We were saddened to hear of the passing of congresswoman Patricia Schroeder earlier this week. As we learned more about her, we had to make her the first in a new feature on the blog focused on trailblazers.
Congresswoman Schroeder was a pioneer in Washington, becoming the first female elected to the House of Representatives from Colorado in 1972, she served 12 terms total over the course of 24 years. Perhaps her biggest legacy was championing the Family and Medical Leave Act which became a law in 1993.
The Family and Medical Leave Act (or FMLA) was a monumental piece of federal legislation that grants the right to take time off of work due to illness or to care for an ill dependent without losing your job. While not specifically focused on people with a cancer diagnosis (or those caring for them), the FMLA provides eligible individuals with cancer, or certain family members, the ability to take time off while protecting their job and their health insurance. It allows up to 12 weeks of unpaid leave (which may be used all at once or as short as a few hours at a time, depending on company policies). Like all laws, there are requirements that must be met by the employer and the employee, for more information on the FMLA and other legal protections in the workplace, click here.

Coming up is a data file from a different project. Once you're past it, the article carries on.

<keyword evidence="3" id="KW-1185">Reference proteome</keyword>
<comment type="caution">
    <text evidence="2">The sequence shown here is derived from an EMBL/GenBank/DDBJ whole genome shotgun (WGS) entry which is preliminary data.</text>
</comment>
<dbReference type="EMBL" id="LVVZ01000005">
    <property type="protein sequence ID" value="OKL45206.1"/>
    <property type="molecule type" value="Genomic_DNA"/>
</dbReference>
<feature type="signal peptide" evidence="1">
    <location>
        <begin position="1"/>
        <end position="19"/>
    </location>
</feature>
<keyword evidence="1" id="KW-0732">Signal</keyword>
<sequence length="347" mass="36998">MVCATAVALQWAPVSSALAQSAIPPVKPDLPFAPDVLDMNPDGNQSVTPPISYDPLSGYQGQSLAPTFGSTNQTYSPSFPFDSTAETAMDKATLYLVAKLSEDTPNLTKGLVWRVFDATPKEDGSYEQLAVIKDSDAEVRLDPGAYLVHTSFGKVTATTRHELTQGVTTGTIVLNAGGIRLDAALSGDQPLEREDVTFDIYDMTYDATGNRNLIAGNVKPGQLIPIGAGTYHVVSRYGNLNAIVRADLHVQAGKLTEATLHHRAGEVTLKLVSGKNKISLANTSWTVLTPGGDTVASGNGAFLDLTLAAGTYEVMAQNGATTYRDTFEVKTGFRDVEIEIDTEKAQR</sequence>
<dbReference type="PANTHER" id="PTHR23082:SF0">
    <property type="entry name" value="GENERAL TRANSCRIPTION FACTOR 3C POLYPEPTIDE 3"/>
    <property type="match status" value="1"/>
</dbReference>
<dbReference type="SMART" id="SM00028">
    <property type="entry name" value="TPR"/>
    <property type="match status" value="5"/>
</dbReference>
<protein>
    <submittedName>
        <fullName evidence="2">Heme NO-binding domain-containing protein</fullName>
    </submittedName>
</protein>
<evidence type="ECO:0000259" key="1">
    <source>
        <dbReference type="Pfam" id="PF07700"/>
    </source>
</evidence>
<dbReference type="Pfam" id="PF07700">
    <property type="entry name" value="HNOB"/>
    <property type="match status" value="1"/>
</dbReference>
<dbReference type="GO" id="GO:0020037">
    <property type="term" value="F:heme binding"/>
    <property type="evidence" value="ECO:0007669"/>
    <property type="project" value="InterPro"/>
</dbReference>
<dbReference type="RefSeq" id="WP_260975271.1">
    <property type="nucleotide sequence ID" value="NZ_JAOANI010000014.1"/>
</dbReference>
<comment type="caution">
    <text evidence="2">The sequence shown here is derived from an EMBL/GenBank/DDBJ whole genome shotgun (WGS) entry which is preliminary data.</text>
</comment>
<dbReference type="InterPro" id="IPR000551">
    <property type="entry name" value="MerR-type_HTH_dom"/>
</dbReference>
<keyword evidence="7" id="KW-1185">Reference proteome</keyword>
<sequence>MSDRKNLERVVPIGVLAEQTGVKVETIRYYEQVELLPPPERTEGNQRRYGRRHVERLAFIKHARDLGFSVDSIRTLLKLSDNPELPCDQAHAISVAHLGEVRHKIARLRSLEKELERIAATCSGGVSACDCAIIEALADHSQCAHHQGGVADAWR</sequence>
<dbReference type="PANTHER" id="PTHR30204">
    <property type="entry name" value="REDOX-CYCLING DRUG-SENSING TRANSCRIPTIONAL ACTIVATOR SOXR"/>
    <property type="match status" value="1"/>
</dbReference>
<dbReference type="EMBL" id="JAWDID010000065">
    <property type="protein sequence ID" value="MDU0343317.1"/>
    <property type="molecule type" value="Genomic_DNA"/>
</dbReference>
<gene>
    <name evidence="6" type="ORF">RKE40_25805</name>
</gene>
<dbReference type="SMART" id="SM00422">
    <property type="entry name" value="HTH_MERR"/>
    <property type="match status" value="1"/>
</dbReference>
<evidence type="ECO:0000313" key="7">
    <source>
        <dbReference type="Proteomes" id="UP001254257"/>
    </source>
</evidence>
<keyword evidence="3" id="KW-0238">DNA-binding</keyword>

Representative Schroeder’s tireless advocacy for Americans with medical needs has aided countless people in the cancer community and beyond, and Cancer and Careers is thankful for her work and the legacy she leaves behind. To read more about Patricia Schroeder, click here.